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So, what’s for dessert? The evening dinner when the ceiling came crashing down.

A note on Bertha McPherson’s yellow legal pad begins, “A large piece of the plaster ceiling of the parlor fell at dinner time on the evening of June 24, 1974.

In 1933 Bertha earned a Master’s degree from the Cambridge School of Landscape and Domestic Architecture operated by Smith College and she became one of the first female architects in Connecticut. As the letter continues, her training shows.

“…it seems quite certain that the joists were exposed when the house was built and the underflooring of the room above would have been seen between them…” Or, to quote Paul Simon,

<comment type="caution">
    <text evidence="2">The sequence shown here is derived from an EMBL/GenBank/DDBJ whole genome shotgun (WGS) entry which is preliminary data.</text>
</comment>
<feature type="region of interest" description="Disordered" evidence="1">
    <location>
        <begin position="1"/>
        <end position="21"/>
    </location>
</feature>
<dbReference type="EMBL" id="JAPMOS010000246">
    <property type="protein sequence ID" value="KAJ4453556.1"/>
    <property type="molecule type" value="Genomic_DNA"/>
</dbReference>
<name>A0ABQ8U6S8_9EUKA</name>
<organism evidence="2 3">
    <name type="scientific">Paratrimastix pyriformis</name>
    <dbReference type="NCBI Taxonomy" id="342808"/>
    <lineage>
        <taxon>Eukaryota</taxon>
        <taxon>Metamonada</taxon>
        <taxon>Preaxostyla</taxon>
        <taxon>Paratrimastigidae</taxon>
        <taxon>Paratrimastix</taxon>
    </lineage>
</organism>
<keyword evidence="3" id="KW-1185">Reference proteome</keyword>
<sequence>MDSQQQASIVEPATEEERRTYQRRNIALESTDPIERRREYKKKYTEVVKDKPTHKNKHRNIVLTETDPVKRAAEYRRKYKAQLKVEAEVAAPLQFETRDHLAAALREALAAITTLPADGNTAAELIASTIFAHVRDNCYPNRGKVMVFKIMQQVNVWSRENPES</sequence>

“one man’s ceiling is another man’s floor.”

She continues…”it was impossible to expose the joists again as many had been mutilated to put on the plaster ceiling at some later date…”

And she reports on the reconstruction that “put on sheetrock using fiberglass insulation around the steam pipes to absorb any moisture from them which previously had loosened the plaster and caused the accident…”

As to be expected, Bertha handled this ‘accident’ with grace, intelligence, knowledge, and good humor. We remain in her debt.

Image 2: The exposed joists in the Mather Homestead parlor 1974.

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